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From Nicholas to Putin: Russia Since 1900: Home

By David M. Durant


This essay first appeared in the February 2024 issue of Choice (volume 61 | issue 6)


After a two-decade hiatus following the end of the Cold War, demand for books about Russia has exploded in the last decade. Ever since the 2014 occupation of Crimea, the efforts to influence the 2016 US elections, and now the full-scale invasion of Ukraine in February 2022, books about Vladimir Putin’s Russia are a hot commodity. This essay seeks to guide readers wishing to explore this burgeoning literature by offering a survey of those works that will be most useful for offering historical perspective and understanding of the invasion of Ukraine and the nature and origins of Putin’s regime. It is by no means comprehensive, in terms of both the books included and the topics covered. Rather, it seeks to provide nonspecialists, undergraduates, and general readers with a starting point for research, one that helps guide the reader toward useful and accurate works and away from instant books and sensationalism.

The books featured in this essay share one major characteristic. All of them have been published since the end of the Soviet Union in 1991, and the vast majority have been published in this century. There was an extensive selection of books published regarding Russia and/or the USSR during the course of the twentieth century. However, none of those authors enjoyed access to archives controlled by the Soviet state. Authors working since 1991 have had access to these archives and other previously unavailable primary sources, and as a result have developed a much richer and more sophisticated understanding of modern Russian history. Readers who want to explore the older literature on twentieth-century Russia will find plenty of citations to it in the works referenced below.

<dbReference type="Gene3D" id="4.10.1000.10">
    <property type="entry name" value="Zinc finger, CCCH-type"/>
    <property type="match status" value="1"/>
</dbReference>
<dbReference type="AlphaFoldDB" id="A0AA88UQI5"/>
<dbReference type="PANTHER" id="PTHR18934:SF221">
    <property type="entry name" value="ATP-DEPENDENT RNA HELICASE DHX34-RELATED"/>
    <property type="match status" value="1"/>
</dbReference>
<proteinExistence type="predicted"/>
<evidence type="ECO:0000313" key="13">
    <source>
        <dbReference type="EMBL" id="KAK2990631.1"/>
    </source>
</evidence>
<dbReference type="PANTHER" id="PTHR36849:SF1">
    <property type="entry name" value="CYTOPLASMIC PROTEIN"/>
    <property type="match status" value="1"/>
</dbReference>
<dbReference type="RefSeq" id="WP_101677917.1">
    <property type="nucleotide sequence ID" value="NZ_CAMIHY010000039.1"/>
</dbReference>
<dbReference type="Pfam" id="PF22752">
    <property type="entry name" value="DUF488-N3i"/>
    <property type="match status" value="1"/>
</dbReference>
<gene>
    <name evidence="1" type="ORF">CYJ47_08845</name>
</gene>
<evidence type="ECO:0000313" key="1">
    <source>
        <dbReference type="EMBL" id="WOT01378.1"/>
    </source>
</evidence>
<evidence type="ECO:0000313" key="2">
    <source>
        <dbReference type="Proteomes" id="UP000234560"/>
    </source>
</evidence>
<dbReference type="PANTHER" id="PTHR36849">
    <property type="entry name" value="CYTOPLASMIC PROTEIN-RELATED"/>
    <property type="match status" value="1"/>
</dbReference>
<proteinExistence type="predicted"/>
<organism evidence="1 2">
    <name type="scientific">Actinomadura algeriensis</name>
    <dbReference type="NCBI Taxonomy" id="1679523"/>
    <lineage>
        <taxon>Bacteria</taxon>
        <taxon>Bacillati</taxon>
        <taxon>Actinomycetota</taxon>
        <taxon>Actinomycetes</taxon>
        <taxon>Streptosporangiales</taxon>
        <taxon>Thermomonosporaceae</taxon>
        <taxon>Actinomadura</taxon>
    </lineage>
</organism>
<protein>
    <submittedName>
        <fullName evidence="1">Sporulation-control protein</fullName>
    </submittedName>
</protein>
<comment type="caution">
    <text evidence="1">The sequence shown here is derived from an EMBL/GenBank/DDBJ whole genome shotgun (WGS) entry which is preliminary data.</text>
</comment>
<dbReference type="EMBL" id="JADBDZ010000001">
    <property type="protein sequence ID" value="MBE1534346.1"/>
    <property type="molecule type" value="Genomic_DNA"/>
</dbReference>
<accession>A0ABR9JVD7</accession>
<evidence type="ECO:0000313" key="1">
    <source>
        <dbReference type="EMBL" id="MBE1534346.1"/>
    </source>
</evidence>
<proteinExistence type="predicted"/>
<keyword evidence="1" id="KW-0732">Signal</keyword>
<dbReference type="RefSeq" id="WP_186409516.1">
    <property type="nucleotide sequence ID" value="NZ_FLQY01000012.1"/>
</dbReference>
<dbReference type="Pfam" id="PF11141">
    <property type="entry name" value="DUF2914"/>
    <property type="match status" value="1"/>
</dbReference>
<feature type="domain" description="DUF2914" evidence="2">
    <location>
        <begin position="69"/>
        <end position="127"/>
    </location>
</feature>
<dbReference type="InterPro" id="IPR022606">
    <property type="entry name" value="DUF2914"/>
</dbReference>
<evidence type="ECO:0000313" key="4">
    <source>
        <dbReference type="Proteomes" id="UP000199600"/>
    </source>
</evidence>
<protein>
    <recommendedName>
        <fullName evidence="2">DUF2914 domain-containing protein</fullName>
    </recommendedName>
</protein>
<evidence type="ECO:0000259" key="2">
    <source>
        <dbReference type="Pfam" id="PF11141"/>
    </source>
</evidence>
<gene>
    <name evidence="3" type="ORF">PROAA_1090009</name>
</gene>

David M. Durant is Associate Professor/Federal Documents & Social Sciences Librarian at East Carolina University, in Greenville, NC. He holds a Master of Science in Library & Information Services from the School of Information, University of Michigan, and an MA in Russian and Soviet History from the University of California, Los Angeles. He has written two books: Reading in a Digital Age and Congress and Countersubversion in the 20th Century: Aspects and Legacies. He has also published articles in portal: Libraries and the Academy, Library Journal, The Chronicle of Higher Education, and Against the Grain, as well as numerous book reviews for Choice.

“Russia is a country with a certain future; it is only its past that is unpredictable.”

— Soviet era joke. (Quoted in Galeotti, A Short History of Russia, 9)